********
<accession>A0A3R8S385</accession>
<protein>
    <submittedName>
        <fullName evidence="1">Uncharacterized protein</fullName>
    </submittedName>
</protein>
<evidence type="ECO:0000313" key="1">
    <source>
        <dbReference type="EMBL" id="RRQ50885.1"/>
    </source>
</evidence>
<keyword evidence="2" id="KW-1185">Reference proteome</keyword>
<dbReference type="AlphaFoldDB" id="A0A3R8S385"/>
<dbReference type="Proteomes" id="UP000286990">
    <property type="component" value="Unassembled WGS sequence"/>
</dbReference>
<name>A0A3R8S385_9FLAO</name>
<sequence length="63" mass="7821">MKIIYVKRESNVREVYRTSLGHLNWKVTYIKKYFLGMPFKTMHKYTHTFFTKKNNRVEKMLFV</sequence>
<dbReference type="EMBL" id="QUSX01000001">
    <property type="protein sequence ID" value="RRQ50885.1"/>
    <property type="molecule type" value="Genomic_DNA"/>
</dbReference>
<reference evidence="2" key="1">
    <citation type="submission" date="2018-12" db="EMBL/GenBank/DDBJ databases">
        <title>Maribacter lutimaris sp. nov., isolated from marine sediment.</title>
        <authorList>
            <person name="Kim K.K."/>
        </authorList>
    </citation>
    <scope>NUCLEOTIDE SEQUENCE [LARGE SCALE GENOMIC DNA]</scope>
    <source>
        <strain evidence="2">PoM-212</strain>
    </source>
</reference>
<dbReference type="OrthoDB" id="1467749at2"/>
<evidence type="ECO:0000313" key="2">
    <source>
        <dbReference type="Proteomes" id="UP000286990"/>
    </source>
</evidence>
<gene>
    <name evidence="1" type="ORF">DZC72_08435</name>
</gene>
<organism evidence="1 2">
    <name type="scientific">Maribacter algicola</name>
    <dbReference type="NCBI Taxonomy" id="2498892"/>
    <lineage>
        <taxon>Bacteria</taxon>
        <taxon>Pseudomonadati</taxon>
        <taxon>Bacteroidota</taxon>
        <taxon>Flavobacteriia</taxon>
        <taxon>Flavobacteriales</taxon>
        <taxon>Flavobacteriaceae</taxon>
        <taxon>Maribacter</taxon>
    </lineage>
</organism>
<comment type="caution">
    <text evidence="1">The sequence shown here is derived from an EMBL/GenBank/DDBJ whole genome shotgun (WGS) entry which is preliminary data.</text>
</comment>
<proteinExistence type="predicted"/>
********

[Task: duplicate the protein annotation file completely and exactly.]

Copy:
<accession>A0A3R8S385</accession>
<protein>
    <submittedName>
        <fullName evidence="1">Uncharacterized protein</fullName>
    </submittedName>
</protein>
<evidence type="ECO:0000313" key="1">
    <source>
        <dbReference type="EMBL" id="RRQ50885.1"/>
    </source>
</evidence>
<keyword evidence="2" id="KW-1185">Reference proteome</keyword>
<dbReference type="AlphaFoldDB" id="A0A3R8S385"/>
<dbReference type="Proteomes" id="UP000286990">
    <property type="component" value="Unassembled WGS sequence"/>
</dbReference>
<name>A0A3R8S385_9FLAO</name>
<sequence length="63" mass="7821">MKIIYVKRESNVREVYRTSLGHLNWKVTYIKKYFLGMPFKTMHKYTHTFFTKKNNRVEKMLFV</sequence>
<dbReference type="EMBL" id="QUSX01000001">
    <property type="protein sequence ID" value="RRQ50885.1"/>
    <property type="molecule type" value="Genomic_DNA"/>
</dbReference>
<reference evidence="2" key="1">
    <citation type="submission" date="2018-12" db="EMBL/GenBank/DDBJ databases">
        <title>Maribacter lutimaris sp. nov., isolated from marine sediment.</title>
        <authorList>
            <person name="Kim K.K."/>
        </authorList>
    </citation>
    <scope>NUCLEOTIDE SEQUENCE [LARGE SCALE GENOMIC DNA]</scope>
    <source>
        <strain evidence="2">PoM-212</strain>
    </source>
</reference>
<dbReference type="OrthoDB" id="1467749at2"/>
<evidence type="ECO:0000313" key="2">
    <source>
        <dbReference type="Proteomes" id="UP000286990"/>
    </source>
</evidence>
<gene>
    <name evidence="1" type="ORF">DZC72_08435</name>
</gene>
<organism evidence="1 2">
    <name type="scientific">Maribacter algicola</name>
    <dbReference type="NCBI Taxonomy" id="2498892"/>
    <lineage>
        <taxon>Bacteria</taxon>
        <taxon>Pseudomonadati</taxon>
        <taxon>Bacteroidota</taxon>
        <taxon>Flavobacteriia</taxon>
        <taxon>Flavobacteriales</taxon>
        <taxon>Flavobacteriaceae</taxon>
        <taxon>Maribacter</taxon>
    </lineage>
</organism>
<comment type="caution">
    <text evidence="1">The sequence shown here is derived from an EMBL/GenBank/DDBJ whole genome shotgun (WGS) entry which is preliminary data.</text>
</comment>
<proteinExistence type="predicted"/>